If you’ve read My Last Innocent Year, you quickly figured out that it’s meant to be Dartmouth, right? Yes, it’s subtly called Wilder College, but it’s described as an elite college in New Hampshire that used to be all male but is now coed.
This is the first of two campus novels that I’ve read in the last few weeks; I’ll post my review of the second in three or four days.
So, as the title of this blog post indicates, this book by Daisy Alpert Florin takes place mostly at Dartmouth—and mostly in the ’90s, though there are also some flashbacks as well as a rather hurried account of the two decades since the protagonist graduated. Isabel comes from a Jewish working-class family on the Lower East Side of Manhattan—a far cry in every way from rural New Hampshire on the Vermont border. I’m guessing that Isabel at least represents the author, and probably even that the story is somewhat autobiographical, but I have no actual evidence for these conclusions.
Reviewers loved this debut novel. At least female ones did; maybe that suggests that I’m not a member of the target audience. While I wouldn’t exactly label it “chick lit,” I feel oddly held at a distance from it. Admittedly it kept my attention throughout, so I never felt that I wanted to give up partway through, but I was never really involved. Okay, it’s about a Jewish student in an Ivy League college, and that should have been a point of connection. But the action takes place 30 years after I was an undergraduate, which I suppose lessens that connection. Monica Lewinsky keeps coming up…but so what? Again, my POV is clearly different from the author’s. The protagonist is an English major who becomes a successful fiction writer—hard for me to find much connection there. Finally, a date rape by an Israeli classmate and Isabel’s affair with a professor provide a major theme. Neither speaks to me. That sort of thing never happened in the ’60s.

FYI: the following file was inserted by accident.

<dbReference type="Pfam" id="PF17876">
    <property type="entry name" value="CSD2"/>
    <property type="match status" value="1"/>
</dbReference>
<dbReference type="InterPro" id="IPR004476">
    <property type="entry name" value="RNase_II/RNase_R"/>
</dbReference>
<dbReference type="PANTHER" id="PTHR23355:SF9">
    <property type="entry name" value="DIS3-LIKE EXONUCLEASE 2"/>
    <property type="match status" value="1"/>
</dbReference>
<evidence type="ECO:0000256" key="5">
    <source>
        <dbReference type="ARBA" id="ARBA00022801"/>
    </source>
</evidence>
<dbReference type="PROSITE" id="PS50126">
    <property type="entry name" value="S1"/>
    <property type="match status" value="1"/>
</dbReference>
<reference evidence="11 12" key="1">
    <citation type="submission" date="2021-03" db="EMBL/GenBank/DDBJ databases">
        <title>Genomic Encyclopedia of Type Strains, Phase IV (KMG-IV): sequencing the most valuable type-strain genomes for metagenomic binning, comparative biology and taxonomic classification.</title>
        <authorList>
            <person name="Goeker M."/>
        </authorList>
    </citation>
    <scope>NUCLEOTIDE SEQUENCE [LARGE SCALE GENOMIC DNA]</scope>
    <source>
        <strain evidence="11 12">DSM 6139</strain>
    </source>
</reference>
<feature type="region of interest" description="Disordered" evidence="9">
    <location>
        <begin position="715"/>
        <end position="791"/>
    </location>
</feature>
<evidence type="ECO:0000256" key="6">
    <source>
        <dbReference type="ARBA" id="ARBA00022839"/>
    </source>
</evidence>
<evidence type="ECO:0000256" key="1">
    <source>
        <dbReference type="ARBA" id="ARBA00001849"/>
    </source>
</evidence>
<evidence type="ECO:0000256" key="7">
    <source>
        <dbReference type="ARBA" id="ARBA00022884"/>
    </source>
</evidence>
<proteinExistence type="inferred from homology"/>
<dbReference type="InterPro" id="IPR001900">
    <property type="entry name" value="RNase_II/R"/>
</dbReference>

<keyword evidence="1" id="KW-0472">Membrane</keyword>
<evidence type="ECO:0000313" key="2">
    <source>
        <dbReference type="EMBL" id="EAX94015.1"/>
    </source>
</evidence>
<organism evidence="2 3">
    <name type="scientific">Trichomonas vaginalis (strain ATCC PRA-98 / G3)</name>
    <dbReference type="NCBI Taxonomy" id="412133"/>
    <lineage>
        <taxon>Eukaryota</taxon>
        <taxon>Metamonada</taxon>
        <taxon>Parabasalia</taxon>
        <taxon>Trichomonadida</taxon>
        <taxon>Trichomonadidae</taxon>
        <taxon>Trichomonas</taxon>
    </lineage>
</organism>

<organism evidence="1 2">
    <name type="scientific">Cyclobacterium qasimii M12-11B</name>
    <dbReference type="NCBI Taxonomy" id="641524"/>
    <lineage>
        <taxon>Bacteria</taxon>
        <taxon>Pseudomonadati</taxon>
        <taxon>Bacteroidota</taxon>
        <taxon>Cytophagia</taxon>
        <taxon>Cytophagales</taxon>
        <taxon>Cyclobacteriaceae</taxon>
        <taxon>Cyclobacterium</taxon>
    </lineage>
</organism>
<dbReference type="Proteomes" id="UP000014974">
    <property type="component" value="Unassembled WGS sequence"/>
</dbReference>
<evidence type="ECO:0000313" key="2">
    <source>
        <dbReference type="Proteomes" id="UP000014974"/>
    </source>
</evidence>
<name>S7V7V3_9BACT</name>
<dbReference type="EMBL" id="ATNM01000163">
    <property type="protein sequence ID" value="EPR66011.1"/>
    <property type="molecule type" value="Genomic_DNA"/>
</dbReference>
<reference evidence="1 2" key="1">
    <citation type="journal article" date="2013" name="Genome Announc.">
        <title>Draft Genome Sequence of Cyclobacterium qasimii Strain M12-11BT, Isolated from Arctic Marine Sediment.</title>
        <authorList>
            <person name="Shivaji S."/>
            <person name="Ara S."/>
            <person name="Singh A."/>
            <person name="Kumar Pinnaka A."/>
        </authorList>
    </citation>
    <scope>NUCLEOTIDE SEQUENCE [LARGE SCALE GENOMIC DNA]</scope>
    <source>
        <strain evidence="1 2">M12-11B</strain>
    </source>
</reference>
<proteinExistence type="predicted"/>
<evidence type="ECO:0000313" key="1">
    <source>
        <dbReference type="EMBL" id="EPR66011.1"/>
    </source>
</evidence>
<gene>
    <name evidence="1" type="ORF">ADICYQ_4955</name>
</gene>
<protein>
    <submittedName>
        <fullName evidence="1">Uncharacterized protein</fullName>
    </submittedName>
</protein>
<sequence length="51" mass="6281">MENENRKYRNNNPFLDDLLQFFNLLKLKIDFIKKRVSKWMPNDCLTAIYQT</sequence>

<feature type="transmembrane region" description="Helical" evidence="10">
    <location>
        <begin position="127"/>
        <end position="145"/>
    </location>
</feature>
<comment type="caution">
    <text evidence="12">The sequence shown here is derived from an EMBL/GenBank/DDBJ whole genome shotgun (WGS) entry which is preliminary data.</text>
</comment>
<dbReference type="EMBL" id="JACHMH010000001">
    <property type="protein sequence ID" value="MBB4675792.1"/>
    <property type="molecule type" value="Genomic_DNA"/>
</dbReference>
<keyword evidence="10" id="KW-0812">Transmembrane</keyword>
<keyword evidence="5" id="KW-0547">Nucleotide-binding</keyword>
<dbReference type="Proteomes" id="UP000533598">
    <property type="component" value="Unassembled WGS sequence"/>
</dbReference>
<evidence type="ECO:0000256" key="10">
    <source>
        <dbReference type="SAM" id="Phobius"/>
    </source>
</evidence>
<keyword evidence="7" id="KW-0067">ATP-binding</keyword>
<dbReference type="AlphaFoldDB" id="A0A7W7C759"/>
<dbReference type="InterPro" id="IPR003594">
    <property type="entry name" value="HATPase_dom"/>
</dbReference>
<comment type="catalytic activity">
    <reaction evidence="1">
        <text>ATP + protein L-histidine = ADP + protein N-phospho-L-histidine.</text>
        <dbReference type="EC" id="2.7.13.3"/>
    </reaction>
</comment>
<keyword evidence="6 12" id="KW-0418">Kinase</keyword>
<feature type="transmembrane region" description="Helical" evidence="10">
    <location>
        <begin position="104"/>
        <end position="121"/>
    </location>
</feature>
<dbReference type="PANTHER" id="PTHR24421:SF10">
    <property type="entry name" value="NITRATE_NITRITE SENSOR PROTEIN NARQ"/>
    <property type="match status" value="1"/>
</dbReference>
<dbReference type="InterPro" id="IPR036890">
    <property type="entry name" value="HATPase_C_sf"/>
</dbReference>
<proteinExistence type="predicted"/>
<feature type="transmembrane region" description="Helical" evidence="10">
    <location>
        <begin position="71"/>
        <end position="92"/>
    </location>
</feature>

I lied there.
Of course both happened in the ’60s…but never in the bubble surrounding me and my friends. Probably I was just oblivious.
My Last Innocent Year may well be your cup of tea, even though it wasn’t mine.